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Kevin O'Leary denies fund woes, disputes redemption value

Kevin O'Leary is best known as an outspoken entrepreneur on CBC's Dragon's Den.

Della Rollins For The Globe and Mail/della rollins The Globe and Mail

Kevin O'Leary can't stop thinking about redemptions.

Not only is his latest CBC show titled Redemption Inc., a series that gives 10 ex-convicts a chance to set up their own business with his money, he's also been pre-occupied with redemptions of a different sort: withdrawals from his O'Leary funds.

Last week it was reported that annual redemptions from these funds hit $500-million. Mr. O'Leary is now disputing this total, citing a redemption value of $253-million instead.

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The $500-million total was initially calculated by Mark McQueen at Wellington Financial. The Globe and Mail, using O'Leary Funds' annual report, came up with the same figure, but Mr. O'Leary explained these public documents are misleading.

Five of his funds, typically those with the phrase "Yield Advantaged" in their name, employ a nifty swap strategy that lowers the tax burden for investors. To do this, each is actually made up of two separate funds, meaning there are 10 funds in total. The two funds in each strategy are referred to as "top" and "bottom" funds in industry lingo, and although both have financial statements, Mr. O'Leary explained that only the redemptions from the top fund matter.

For that reason, the $99.9-million that appears to have been redeemed from the Convertible Portfolio Trust, the highest total for any fund, doesn't qualify because it is a bottom fund.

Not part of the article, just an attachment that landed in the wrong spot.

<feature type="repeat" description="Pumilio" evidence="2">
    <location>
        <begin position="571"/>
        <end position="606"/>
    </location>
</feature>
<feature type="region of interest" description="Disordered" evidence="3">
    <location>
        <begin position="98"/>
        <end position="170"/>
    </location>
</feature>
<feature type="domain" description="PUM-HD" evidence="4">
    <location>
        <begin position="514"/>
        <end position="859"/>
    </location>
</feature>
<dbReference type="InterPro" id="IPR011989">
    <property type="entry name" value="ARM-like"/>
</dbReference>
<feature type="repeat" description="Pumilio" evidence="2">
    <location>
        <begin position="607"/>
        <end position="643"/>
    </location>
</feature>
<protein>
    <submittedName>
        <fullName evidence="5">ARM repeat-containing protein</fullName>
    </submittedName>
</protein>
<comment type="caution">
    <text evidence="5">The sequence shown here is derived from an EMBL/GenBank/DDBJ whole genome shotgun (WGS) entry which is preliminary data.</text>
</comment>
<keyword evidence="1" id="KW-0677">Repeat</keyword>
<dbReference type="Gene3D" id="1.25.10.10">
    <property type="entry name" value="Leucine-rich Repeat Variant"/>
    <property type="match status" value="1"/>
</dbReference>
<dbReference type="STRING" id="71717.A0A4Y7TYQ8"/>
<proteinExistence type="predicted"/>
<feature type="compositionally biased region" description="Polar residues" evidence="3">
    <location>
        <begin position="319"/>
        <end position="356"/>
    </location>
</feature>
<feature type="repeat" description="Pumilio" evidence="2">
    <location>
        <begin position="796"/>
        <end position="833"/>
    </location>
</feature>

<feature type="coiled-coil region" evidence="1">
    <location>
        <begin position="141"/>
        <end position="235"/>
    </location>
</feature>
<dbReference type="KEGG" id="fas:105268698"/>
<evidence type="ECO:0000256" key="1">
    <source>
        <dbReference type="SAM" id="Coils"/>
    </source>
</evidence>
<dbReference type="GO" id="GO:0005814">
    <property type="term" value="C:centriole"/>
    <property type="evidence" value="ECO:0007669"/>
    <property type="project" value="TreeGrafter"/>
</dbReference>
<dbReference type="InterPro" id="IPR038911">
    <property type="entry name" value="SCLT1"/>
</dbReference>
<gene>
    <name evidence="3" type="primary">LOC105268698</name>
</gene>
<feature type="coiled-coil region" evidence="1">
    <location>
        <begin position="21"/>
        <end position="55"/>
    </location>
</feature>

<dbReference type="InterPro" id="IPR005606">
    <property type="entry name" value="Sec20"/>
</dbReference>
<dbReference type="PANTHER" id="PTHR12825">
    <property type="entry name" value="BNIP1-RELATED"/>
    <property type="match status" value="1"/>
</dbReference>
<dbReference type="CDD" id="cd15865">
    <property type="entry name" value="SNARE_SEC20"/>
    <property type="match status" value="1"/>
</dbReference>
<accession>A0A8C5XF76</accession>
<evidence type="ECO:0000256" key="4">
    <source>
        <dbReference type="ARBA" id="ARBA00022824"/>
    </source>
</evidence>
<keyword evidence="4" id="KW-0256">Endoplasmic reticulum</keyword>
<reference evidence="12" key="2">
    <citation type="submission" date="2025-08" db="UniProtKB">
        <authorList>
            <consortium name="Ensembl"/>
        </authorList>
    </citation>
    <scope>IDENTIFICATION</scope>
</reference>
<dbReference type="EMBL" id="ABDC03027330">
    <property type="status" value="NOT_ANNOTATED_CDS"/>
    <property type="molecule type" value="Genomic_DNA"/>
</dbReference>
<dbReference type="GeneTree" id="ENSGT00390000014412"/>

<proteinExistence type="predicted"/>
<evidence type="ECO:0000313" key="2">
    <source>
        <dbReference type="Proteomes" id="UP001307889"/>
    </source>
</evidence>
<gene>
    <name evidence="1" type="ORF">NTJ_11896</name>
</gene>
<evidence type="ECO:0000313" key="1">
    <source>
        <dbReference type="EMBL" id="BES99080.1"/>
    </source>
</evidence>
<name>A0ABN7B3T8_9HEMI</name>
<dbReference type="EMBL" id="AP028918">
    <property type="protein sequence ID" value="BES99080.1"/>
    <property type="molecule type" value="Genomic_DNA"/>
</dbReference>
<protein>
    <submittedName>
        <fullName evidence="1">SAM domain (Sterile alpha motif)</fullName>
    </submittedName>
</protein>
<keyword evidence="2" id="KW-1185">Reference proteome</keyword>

Seem confusing? That's because it is. A number of industry experts have looked through the O'Leary funds' public documents since the first redemption value was reported, and they all informed the Globe that even they can't wrap their heads around the redemptions and total assets under management. Mr. O'Leary has posted a document on the fund company's website to try to make things a bit more clear.

However, the insiders all acknowledged industry speculation that the O'Leary funds are having problems. Of the 46 different mutual and closed-end funds listed on the company's website -- a number that includes multiple series of the same funds -- only 15 of the 46 have net asset values above their $10.00 starting point. Keep in mind that these funds pay distributions, so their total return is likely higher. The Canadian Income Opportunities Fund 2, for instance, has a net asset value of $10.0254, but after adding in distributions its NAV jumps to $11.3261. But on the other hand, the funds charge management fees that eat into these returns.

Still, the general consensus is that redemptions of $253-million is still a big number for a firm with total assets under management of around $1.1-billion.

Mr. O'Leary doesn't think so. "We've had our lumps just like anybody else," he said in an interview, noting that many mutual funds have experienced outflows as investors pile into income and balanced funds. However, he failed to acknowledge that his funds, which are dividend-and-yield heavy, are precisely the kinds of funds that investors have been flocking to.

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He also took offence to speculation that O'Leary Funds has been trying to find a buyer for a number of months -- another industry rumour. "Absolutely not. We are not trying to find a buyer," Mr. O'Leary said, later adding for emphasis: "No thank you, not selling. Period."

However, he did not deny that a number of employees have left the firm in the past few months.

Mr. O'Leary chalks this up to high turnover in any startup, rather than anything to do with the performance of his funds.

"I've been involved in many entrepreneurial startups, and that's really what O'Leary funds is," he said. "Generally after six or seven years, you only find a third of the original founders originally there. That's the nature of growing a business."

Editor's note: This article has been updated to clarify that the $500-million redemption figure is not correct.

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About the Author
Reporter and Streetwise columnist

Tim Kiladze is a business reporter with The Globe and Mail. Before crossing over to journalism, he worked in equity capital markets at National Bank Financial and in fixed-income sales and trading at RBC Dominion Securities. Tim graduated from Columbia University's Graduate School of Journalism and also earned a Bachelor in Commerce in finance from McGill University. More

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